The Exorcist (1973 film)
- Current Status
- In Season
- 122 minutes
- Linda Blair, Ellen Burstyn, Max von Sydow, Lee J. Cobb, Barton Heyman, Jack MacGowran, Jason Miller, Reverend William O'Malley, Kitty Winn
- William Friedkin
- William Peter Blatty
Some movies aren’t just movies. They’re closer to voodoo — they channel currents larger and more powerful than themselves. The audiences that lined up to see The Exorcist in the late winter and early spring of 1974 were drawn by a primal desire to get shocked and prodded in a way that they’d never been shocked and prodded before.
The picture was marketed as a deeply solemn ”religious” hex horror movie, complete with catechismal mutterings and a showdown between good and evil, but the word of mouth told the true story. The pea soup vomit! The pee on the floor! The twisty head! The 12 year old girl who turned into a slavering, salacious harpie, jabbing her private parts with a crucifix and croaking out such tenderhearted sentiments as ”Your mother sucks c—s in hell!”
Scary? As hell. But this, make no mistake, was also a blasphemous, eruptive freak show, less ”Rosemary’s Baby” than a supernatural ”Lolita’s Revenge” as imagined by the Marquis de Sade. ”The Exorcist” is being rereleased in a special enhanced print, with a dynamic new sound mix, some quasisubliminal shots of the devil’s face (a nifty sinister grace note), and 11 minutes of added footage, notably the ”spider walk” scene in which Linda Blair’s Regan scurries down the stairs on all fours, the moment climaxing with a terrifying close-up of her blood drenched mouth. Will viewers line up once again, this time for a nostalgic psychotic roller coaster ride? In a sense, they hardly need to, since the spirit ”The Exorcist” brought into being is now all around us.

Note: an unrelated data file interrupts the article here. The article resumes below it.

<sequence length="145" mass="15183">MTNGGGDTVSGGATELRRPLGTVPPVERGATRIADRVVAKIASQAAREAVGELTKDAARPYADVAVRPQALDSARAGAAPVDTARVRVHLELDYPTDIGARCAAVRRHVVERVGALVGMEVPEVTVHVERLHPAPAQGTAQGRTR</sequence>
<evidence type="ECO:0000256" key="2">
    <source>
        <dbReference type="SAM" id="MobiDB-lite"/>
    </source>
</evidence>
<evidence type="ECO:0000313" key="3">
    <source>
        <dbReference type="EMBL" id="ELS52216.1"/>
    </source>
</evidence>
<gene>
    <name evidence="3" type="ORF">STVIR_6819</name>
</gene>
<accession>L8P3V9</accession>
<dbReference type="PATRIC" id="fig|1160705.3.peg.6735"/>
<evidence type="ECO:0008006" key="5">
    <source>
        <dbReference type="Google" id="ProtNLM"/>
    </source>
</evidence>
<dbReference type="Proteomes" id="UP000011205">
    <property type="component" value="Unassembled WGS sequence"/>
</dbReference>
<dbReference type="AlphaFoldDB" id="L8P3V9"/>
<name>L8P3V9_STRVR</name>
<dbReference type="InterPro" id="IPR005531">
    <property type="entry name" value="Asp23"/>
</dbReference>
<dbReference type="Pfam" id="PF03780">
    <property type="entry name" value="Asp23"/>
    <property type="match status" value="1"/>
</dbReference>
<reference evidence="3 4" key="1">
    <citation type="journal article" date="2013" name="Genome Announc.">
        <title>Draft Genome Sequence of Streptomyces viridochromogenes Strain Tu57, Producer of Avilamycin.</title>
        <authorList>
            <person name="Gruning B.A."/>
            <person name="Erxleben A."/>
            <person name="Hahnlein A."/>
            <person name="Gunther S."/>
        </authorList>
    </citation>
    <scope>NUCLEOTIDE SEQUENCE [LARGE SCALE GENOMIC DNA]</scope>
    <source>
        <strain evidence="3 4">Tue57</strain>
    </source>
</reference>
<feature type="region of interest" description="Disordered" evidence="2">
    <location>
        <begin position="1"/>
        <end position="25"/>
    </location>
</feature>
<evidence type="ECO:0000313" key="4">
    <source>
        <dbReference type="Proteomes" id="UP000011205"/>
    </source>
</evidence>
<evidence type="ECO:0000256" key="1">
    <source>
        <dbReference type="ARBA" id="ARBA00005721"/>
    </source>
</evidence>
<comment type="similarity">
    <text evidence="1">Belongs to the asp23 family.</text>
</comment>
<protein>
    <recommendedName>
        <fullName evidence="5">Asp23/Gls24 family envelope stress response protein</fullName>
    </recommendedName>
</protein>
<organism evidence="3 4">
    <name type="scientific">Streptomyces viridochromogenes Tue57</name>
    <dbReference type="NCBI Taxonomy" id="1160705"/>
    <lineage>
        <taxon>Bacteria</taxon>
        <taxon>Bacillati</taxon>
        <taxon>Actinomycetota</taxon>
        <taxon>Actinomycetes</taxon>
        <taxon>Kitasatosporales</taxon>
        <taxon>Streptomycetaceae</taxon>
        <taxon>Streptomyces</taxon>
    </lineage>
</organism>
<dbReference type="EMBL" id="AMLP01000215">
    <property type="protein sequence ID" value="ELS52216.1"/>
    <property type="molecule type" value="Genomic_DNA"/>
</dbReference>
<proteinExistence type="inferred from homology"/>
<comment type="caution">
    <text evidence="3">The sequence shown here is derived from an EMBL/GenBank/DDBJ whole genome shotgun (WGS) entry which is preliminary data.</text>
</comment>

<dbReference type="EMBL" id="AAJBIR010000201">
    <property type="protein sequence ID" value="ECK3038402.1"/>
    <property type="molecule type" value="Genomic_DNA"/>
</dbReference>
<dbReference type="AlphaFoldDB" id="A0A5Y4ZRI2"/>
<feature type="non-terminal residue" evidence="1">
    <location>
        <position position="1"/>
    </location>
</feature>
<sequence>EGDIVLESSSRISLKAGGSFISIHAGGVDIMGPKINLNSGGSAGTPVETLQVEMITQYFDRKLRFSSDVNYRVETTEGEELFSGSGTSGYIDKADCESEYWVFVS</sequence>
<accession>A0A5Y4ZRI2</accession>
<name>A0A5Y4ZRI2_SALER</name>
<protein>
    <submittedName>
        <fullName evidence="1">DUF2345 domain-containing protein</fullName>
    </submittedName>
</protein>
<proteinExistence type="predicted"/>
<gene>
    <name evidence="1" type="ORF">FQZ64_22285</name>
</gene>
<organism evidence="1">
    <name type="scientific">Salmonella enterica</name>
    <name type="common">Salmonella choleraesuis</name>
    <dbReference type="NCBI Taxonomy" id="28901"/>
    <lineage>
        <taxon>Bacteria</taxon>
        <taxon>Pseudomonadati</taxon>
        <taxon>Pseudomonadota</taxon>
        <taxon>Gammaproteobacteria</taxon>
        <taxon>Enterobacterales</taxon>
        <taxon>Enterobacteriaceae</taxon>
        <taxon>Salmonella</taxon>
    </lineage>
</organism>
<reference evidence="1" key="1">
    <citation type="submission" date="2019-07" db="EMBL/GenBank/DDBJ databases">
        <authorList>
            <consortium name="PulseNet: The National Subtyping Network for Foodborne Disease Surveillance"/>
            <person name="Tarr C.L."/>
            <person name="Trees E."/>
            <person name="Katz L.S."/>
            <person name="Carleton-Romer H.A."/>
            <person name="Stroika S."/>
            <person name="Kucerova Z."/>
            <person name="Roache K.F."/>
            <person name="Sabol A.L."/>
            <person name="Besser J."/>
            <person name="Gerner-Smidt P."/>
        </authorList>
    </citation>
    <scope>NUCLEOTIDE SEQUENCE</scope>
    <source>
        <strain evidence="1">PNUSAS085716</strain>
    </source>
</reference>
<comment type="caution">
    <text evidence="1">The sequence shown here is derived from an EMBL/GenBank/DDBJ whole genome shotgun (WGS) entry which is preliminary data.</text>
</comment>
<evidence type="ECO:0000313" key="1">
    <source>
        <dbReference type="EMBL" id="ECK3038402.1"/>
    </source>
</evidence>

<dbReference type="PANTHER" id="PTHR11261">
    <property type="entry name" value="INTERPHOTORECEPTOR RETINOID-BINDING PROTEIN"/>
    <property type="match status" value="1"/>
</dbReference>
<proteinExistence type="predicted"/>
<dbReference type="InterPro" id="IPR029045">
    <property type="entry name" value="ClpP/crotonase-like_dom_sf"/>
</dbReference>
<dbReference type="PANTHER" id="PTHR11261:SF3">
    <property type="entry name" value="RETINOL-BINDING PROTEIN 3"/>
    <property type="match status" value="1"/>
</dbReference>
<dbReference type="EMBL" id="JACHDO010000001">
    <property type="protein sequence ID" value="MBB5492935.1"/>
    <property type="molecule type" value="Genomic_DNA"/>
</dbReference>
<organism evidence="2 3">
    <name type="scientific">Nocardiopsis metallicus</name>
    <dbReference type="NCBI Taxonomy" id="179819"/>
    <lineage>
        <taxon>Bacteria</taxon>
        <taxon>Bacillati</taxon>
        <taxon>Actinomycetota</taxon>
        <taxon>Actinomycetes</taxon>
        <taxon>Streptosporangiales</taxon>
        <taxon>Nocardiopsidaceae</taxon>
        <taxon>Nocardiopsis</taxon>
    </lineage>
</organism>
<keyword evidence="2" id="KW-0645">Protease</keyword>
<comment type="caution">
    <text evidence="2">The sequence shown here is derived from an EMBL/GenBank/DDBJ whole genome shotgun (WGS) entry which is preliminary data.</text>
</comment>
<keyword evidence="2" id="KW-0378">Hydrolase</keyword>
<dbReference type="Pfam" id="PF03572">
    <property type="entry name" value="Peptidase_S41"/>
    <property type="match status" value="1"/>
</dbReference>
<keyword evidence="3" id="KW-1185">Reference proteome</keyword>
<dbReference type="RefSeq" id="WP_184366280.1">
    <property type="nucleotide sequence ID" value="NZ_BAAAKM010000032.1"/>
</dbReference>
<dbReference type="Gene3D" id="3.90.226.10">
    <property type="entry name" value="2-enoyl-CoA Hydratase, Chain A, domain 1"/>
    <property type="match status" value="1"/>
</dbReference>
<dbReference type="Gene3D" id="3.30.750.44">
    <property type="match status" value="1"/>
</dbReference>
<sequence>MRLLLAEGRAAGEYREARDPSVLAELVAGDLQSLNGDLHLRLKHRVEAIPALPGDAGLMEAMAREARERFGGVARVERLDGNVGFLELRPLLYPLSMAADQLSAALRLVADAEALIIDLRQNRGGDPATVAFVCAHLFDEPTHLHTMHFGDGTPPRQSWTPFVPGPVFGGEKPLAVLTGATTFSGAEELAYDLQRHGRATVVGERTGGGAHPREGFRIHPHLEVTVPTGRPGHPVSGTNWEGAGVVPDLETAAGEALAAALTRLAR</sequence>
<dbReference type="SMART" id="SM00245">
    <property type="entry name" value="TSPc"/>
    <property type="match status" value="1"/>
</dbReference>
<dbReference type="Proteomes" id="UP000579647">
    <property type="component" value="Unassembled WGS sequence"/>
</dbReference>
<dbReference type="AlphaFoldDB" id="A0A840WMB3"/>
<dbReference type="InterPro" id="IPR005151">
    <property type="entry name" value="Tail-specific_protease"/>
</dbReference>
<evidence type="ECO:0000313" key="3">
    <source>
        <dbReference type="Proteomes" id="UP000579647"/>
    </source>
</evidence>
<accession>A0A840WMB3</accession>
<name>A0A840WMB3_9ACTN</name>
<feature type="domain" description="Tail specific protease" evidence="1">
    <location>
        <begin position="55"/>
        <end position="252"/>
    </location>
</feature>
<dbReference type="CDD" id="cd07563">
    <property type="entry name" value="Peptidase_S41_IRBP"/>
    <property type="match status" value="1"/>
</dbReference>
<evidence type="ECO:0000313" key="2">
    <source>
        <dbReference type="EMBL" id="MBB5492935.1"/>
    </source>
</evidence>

In the famous prologue, Max von Sydow’s Father Merrin gazes up at a sculpture of a teeth-baring succubus, and the screaming music on the soundtrack seems to herald the arrival of something new and frenzied in the world. Could it be… Satan? Actually, he’d been around once or twice before.
What ”The Exorcist” really gave rise to was a demon of entertainment, an impulse of titillating blatancy that has bedeviled and outraged audiences ever since. That demon was kicky and gross and fun and purgative. It was the lure, the dark-carnival ”force,” of Extreme Culture (now known as what’s playing on cable, at the multiplex, on your CD player, in your head).
It’s still a shock to see how young Linda Blair was; it is Regan’s nymphet innocence, of course, that renders her subsequent ravings so obscene. Yet if ”The Exorcist” remains the ultimate exploitation nightmare vision of the onslaught of adolescence, the film’s terror and disgust, like its hideously explicit and literal minded special effects, spoke, at the time, to a larger, if unconscious, collective fear. Here, in paranoid, bad acid trip form, is the real birth of girl power.